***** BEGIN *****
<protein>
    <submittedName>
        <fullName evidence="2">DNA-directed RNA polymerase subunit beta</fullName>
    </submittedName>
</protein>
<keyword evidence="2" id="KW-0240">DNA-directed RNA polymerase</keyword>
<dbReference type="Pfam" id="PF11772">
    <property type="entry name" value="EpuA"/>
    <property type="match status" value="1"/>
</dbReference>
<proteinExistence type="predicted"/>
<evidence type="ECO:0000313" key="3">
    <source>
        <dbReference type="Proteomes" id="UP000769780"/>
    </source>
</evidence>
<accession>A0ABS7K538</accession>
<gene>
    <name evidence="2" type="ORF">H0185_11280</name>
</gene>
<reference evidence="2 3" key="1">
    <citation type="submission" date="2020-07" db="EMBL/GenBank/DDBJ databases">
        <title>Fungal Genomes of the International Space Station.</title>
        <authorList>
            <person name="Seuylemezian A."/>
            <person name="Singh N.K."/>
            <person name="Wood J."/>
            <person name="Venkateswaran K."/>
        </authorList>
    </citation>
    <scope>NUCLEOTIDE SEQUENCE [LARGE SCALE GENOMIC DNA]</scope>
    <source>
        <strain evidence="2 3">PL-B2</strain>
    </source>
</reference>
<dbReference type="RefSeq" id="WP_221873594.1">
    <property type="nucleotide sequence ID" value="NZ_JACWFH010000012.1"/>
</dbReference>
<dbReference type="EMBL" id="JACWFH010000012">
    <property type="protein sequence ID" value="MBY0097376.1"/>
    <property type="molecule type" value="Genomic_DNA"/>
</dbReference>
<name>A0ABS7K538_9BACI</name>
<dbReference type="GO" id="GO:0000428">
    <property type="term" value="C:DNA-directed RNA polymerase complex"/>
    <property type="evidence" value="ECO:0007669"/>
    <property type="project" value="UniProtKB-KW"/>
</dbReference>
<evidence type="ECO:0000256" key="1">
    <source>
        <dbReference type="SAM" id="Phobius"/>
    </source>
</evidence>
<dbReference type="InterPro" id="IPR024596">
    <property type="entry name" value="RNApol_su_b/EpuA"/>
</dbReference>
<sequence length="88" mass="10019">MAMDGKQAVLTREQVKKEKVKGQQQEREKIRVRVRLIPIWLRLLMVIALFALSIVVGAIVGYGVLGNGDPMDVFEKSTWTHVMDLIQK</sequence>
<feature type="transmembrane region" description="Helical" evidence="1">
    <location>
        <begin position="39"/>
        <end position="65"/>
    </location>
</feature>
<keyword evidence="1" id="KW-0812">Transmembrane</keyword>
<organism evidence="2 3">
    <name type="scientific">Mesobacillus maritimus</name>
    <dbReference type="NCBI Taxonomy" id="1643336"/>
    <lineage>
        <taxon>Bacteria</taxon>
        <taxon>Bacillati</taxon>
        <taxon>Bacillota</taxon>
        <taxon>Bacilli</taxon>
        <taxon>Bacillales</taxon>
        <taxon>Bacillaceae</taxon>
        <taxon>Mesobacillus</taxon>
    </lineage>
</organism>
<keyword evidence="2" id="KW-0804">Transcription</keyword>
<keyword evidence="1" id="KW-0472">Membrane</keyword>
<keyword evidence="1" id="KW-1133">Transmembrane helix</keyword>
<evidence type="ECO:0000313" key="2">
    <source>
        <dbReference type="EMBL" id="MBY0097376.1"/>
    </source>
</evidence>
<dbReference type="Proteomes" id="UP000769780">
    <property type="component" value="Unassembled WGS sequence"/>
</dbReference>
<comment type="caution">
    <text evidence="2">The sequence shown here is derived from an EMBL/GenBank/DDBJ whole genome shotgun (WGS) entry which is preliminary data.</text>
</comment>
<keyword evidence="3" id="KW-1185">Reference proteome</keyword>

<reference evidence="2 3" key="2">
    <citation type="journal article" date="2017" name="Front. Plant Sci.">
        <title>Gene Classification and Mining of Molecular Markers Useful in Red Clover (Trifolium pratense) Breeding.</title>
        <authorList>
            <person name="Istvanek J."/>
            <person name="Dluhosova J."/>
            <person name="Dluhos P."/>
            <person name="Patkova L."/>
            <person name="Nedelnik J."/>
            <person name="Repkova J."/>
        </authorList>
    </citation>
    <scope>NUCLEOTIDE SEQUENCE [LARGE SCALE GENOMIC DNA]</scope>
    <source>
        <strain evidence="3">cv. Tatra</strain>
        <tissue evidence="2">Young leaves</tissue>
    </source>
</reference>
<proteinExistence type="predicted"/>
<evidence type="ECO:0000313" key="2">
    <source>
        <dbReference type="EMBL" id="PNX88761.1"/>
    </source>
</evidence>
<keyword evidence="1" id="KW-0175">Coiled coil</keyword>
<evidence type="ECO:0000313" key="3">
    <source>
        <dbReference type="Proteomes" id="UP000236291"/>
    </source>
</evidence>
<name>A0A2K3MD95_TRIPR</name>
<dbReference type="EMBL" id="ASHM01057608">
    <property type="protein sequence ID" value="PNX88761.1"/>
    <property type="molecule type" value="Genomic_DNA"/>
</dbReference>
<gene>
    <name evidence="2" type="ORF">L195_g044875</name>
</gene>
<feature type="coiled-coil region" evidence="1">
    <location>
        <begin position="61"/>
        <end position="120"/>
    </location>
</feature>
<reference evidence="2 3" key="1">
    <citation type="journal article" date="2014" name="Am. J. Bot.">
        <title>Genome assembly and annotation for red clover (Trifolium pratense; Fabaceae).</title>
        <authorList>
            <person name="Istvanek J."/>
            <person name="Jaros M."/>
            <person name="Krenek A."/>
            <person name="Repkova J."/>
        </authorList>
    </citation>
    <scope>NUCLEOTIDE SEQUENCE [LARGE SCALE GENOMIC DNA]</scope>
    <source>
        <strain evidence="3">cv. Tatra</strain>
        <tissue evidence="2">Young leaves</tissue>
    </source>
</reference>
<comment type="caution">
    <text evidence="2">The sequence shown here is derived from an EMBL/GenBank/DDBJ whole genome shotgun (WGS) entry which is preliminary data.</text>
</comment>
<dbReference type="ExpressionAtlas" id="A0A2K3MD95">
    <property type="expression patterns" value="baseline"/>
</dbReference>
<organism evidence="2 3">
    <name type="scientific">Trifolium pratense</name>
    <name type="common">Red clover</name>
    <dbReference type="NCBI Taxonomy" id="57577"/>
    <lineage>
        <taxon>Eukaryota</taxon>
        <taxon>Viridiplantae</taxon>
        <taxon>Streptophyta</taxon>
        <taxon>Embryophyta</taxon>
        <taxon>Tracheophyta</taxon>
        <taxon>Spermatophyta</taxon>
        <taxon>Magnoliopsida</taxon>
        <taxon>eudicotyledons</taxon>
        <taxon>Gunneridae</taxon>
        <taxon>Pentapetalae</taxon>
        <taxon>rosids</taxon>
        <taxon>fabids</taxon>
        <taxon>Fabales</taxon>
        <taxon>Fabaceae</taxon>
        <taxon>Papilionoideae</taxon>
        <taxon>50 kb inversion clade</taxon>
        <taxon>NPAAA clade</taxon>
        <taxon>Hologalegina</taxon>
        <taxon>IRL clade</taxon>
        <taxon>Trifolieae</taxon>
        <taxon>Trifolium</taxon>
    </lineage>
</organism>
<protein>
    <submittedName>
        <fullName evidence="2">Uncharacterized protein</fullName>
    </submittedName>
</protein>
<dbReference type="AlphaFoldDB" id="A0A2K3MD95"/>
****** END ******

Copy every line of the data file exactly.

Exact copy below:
<protein>
    <submittedName>
        <fullName evidence="2">DNA-directed RNA polymerase subunit beta</fullName>
    </submittedName>
</protein>
<keyword evidence="2" id="KW-0240">DNA-directed RNA polymerase</keyword>
<dbReference type="Pfam" id="PF11772">
    <property type="entry name" value="EpuA"/>
    <property type="match status" value="1"/>
</dbReference>
<proteinExistence type="predicted"/>
<evidence type="ECO:0000313" key="3">
    <source>
        <dbReference type="Proteomes" id="UP000769780"/>
    </source>
</evidence>
<accession>A0ABS7K538</accession>
<gene>
    <name evidence="2" type="ORF">H0185_11280</name>
</gene>
<reference evidence="2 3" key="1">
    <citation type="submission" date="2020-07" db="EMBL/GenBank/DDBJ databases">
        <title>Fungal Genomes of the International Space Station.</title>
        <authorList>
            <person name="Seuylemezian A."/>
            <person name="Singh N.K."/>
            <person name="Wood J."/>
            <person name="Venkateswaran K."/>
        </authorList>
    </citation>
    <scope>NUCLEOTIDE SEQUENCE [LARGE SCALE GENOMIC DNA]</scope>
    <source>
        <strain evidence="2 3">PL-B2</strain>
    </source>
</reference>
<dbReference type="RefSeq" id="WP_221873594.1">
    <property type="nucleotide sequence ID" value="NZ_JACWFH010000012.1"/>
</dbReference>
<dbReference type="EMBL" id="JACWFH010000012">
    <property type="protein sequence ID" value="MBY0097376.1"/>
    <property type="molecule type" value="Genomic_DNA"/>
</dbReference>
<name>A0ABS7K538_9BACI</name>
<dbReference type="GO" id="GO:0000428">
    <property type="term" value="C:DNA-directed RNA polymerase complex"/>
    <property type="evidence" value="ECO:0007669"/>
    <property type="project" value="UniProtKB-KW"/>
</dbReference>
<evidence type="ECO:0000256" key="1">
    <source>
        <dbReference type="SAM" id="Phobius"/>
    </source>
</evidence>
<dbReference type="InterPro" id="IPR024596">
    <property type="entry name" value="RNApol_su_b/EpuA"/>
</dbReference>
<sequence length="88" mass="10019">MAMDGKQAVLTREQVKKEKVKGQQQEREKIRVRVRLIPIWLRLLMVIALFALSIVVGAIVGYGVLGNGDPMDVFEKSTWTHVMDLIQK</sequence>
<feature type="transmembrane region" description="Helical" evidence="1">
    <location>
        <begin position="39"/>
        <end position="65"/>
    </location>
</feature>
<keyword evidence="1" id="KW-0812">Transmembrane</keyword>
<organism evidence="2 3">
    <name type="scientific">Mesobacillus maritimus</name>
    <dbReference type="NCBI Taxonomy" id="1643336"/>
    <lineage>
        <taxon>Bacteria</taxon>
        <taxon>Bacillati</taxon>
        <taxon>Bacillota</taxon>
        <taxon>Bacilli</taxon>
        <taxon>Bacillales</taxon>
        <taxon>Bacillaceae</taxon>
        <taxon>Mesobacillus</taxon>
    </lineage>
</organism>
<keyword evidence="2" id="KW-0804">Transcription</keyword>
<keyword evidence="1" id="KW-0472">Membrane</keyword>
<keyword evidence="1" id="KW-1133">Transmembrane helix</keyword>
<evidence type="ECO:0000313" key="2">
    <source>
        <dbReference type="EMBL" id="MBY0097376.1"/>
    </source>
</evidence>
<dbReference type="Proteomes" id="UP000769780">
    <property type="component" value="Unassembled WGS sequence"/>
</dbReference>
<comment type="caution">
    <text evidence="2">The sequence shown here is derived from an EMBL/GenBank/DDBJ whole genome shotgun (WGS) entry which is preliminary data.</text>
</comment>
<keyword evidence="3" id="KW-1185">Reference proteome</keyword>

<reference evidence="2 3" key="2">
    <citation type="journal article" date="2017" name="Front. Plant Sci.">
        <title>Gene Classification and Mining of Molecular Markers Useful in Red Clover (Trifolium pratense) Breeding.</title>
        <authorList>
            <person name="Istvanek J."/>
            <person name="Dluhosova J."/>
            <person name="Dluhos P."/>
            <person name="Patkova L."/>
            <person name="Nedelnik J."/>
            <person name="Repkova J."/>
        </authorList>
    </citation>
    <scope>NUCLEOTIDE SEQUENCE [LARGE SCALE GENOMIC DNA]</scope>
    <source>
        <strain evidence="3">cv. Tatra</strain>
        <tissue evidence="2">Young leaves</tissue>
    </source>
</reference>
<proteinExistence type="predicted"/>
<evidence type="ECO:0000313" key="2">
    <source>
        <dbReference type="EMBL" id="PNX88761.1"/>
    </source>
</evidence>
<keyword evidence="1" id="KW-0175">Coiled coil</keyword>
<evidence type="ECO:0000313" key="3">
    <source>
        <dbReference type="Proteomes" id="UP000236291"/>
    </source>
</evidence>
<name>A0A2K3MD95_TRIPR</name>
<dbReference type="EMBL" id="ASHM01057608">
    <property type="protein sequence ID" value="PNX88761.1"/>
    <property type="molecule type" value="Genomic_DNA"/>
</dbReference>
<gene>
    <name evidence="2" type="ORF">L195_g044875</name>
</gene>
<feature type="coiled-coil region" evidence="1">
    <location>
        <begin position="61"/>
        <end position="120"/>
    </location>
</feature>
<reference evidence="2 3" key="1">
    <citation type="journal article" date="2014" name="Am. J. Bot.">
        <title>Genome assembly and annotation for red clover (Trifolium pratense; Fabaceae).</title>
        <authorList>
            <person name="Istvanek J."/>
            <person name="Jaros M."/>
            <person name="Krenek A."/>
            <person name="Repkova J."/>
        </authorList>
    </citation>
    <scope>NUCLEOTIDE SEQUENCE [LARGE SCALE GENOMIC DNA]</scope>
    <source>
        <strain evidence="3">cv. Tatra</strain>
        <tissue evidence="2">Young leaves</tissue>
    </source>
</reference>
<comment type="caution">
    <text evidence="2">The sequence shown here is derived from an EMBL/GenBank/DDBJ whole genome shotgun (WGS) entry which is preliminary data.</text>
</comment>
<dbReference type="ExpressionAtlas" id="A0A2K3MD95">
    <property type="expression patterns" value="baseline"/>
</dbReference>
<organism evidence="2 3">
    <name type="scientific">Trifolium pratense</name>
    <name type="common">Red clover</name>
    <dbReference type="NCBI Taxonomy" id="57577"/>
    <lineage>
        <taxon>Eukaryota</taxon>
        <taxon>Viridiplantae</taxon>
        <taxon>Streptophyta</taxon>
        <taxon>Embryophyta</taxon>
        <taxon>Tracheophyta</taxon>
        <taxon>Spermatophyta</taxon>
        <taxon>Magnoliopsida</taxon>
        <taxon>eudicotyledons</taxon>
        <taxon>Gunneridae</taxon>
        <taxon>Pentapetalae</taxon>
        <taxon>rosids</taxon>
        <taxon>fabids</taxon>
        <taxon>Fabales</taxon>
        <taxon>Fabaceae</taxon>
        <taxon>Papilionoideae</taxon>
        <taxon>50 kb inversion clade</taxon>
        <taxon>NPAAA clade</taxon>
        <taxon>Hologalegina</taxon>
        <taxon>IRL clade</taxon>
        <taxon>Trifolieae</taxon>
        <taxon>Trifolium</taxon>
    </lineage>
</organism>
<protein>
    <submittedName>
        <fullName evidence="2">Uncharacterized protein</fullName>
    </submittedName>
</protein>
<dbReference type="AlphaFoldDB" id="A0A2K3MD95"/>